Tag Archives: Greater Manchester

A new, independent and broad-based citizens’ initiative – the People’s Plan – was launched in Greater Manchester last October and has now published its findings.  This extract covers health and care  – but other parts of the plan would also impact on health.  Since 2016 Greater Manchester has responsibilities for managing and integrating hitherto separate, centrally funded NHS services and local authority adult care services. Both services are in crisis: in adult care, austerity budget cuts have reduced numbers receiving home care by some 20% nationally; and in health services, the halving of the number of hospital beds over the […]
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Six years of Tory Government has been a disaster for our health and care services in Greater Manchester. Instead of focusing on improving the care of older people, or making sure we’re training enough staff, the Tory Government in Westminster has been obsessing over reorganisation and privatisation. As a result our hospitals are facing record deficits, hundreds of thousands of patients are stuck on growing waiting lists and older people are not receiving the care they deserve. Mental health has been neglected, health inequalities continue to worsen, and too many people are dying prematurely from preventable diseases. Devolution gives us […]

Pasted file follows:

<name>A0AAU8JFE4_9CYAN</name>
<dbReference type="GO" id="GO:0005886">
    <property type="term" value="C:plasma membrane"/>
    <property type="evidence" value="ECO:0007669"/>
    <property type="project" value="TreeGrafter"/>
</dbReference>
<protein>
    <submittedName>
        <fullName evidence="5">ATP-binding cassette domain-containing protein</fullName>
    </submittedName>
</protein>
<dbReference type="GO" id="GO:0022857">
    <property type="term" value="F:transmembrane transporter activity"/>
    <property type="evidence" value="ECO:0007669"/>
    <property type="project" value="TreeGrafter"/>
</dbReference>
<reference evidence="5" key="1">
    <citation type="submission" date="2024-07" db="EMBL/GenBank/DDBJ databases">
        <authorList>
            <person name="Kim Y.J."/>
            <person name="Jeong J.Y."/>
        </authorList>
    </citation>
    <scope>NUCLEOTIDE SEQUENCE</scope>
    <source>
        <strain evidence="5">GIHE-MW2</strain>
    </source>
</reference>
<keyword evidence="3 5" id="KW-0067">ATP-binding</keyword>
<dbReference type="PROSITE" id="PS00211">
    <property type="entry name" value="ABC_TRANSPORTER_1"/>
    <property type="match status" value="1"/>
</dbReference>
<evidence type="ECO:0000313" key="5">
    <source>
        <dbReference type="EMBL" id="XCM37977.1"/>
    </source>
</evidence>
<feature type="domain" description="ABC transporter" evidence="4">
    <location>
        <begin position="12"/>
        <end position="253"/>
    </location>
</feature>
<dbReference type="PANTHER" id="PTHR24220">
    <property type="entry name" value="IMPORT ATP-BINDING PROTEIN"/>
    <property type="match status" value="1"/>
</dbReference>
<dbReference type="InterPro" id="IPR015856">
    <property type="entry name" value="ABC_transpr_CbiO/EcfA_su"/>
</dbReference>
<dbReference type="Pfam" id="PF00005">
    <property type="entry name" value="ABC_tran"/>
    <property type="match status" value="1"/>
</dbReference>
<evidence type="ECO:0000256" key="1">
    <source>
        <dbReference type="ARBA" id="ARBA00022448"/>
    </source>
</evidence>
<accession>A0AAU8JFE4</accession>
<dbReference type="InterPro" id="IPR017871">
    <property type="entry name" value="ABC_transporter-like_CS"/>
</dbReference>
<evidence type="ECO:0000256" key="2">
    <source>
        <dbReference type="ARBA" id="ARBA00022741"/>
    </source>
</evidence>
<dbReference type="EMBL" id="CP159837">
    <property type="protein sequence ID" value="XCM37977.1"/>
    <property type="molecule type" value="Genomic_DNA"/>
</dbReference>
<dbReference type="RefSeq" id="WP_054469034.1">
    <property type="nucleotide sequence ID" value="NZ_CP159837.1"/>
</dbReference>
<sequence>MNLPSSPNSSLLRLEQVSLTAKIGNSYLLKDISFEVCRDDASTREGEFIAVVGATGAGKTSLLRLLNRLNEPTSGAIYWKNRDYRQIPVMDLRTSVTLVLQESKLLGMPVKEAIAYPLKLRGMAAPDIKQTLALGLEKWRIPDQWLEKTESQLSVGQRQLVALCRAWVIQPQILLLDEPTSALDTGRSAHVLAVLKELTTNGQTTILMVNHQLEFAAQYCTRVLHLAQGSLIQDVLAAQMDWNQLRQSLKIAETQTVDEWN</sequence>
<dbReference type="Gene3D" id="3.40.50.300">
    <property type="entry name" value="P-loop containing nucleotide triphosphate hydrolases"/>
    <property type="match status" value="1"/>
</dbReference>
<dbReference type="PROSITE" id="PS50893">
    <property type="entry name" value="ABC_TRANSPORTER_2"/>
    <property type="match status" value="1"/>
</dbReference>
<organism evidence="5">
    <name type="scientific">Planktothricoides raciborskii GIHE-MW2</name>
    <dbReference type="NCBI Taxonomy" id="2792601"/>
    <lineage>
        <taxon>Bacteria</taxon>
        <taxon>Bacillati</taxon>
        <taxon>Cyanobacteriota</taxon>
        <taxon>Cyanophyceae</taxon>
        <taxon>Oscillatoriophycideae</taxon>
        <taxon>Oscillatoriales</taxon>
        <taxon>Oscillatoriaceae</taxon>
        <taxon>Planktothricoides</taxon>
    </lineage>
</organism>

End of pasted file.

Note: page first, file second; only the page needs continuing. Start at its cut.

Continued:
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First as Health Secretary, and then as Shadow Health Secretary, I have given long and careful thought to the future of the NHS and social care in the 21st century. My answer to the challenges of an ageing society is a National Health & Care Service – bringing social care into the public NHS and creating a single service for the whole person, meeting all of their needs (physical, mental and social). As Mayor, I would lead the building of the country’s first National Health & Care Service here in Greater Manchester and show the rest of the country that […]
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Integration. Prevention. Personalisation. The buzzwords that indicate the reforms our health and care system needs are as widely recognised as they are overused. So too are the problematic features of current service provision: fragmentation, barriers and silos. The challenge is not one of rhetoric, but of moving beyond words to practically forge a system that works for people – and enables us all to live healthier, happier lives. The context is a challenging one  – on this there is also widespread consensus. People are living longer, and many more with long-term, complex conditions. The medical advances and increased life expectancies we […]
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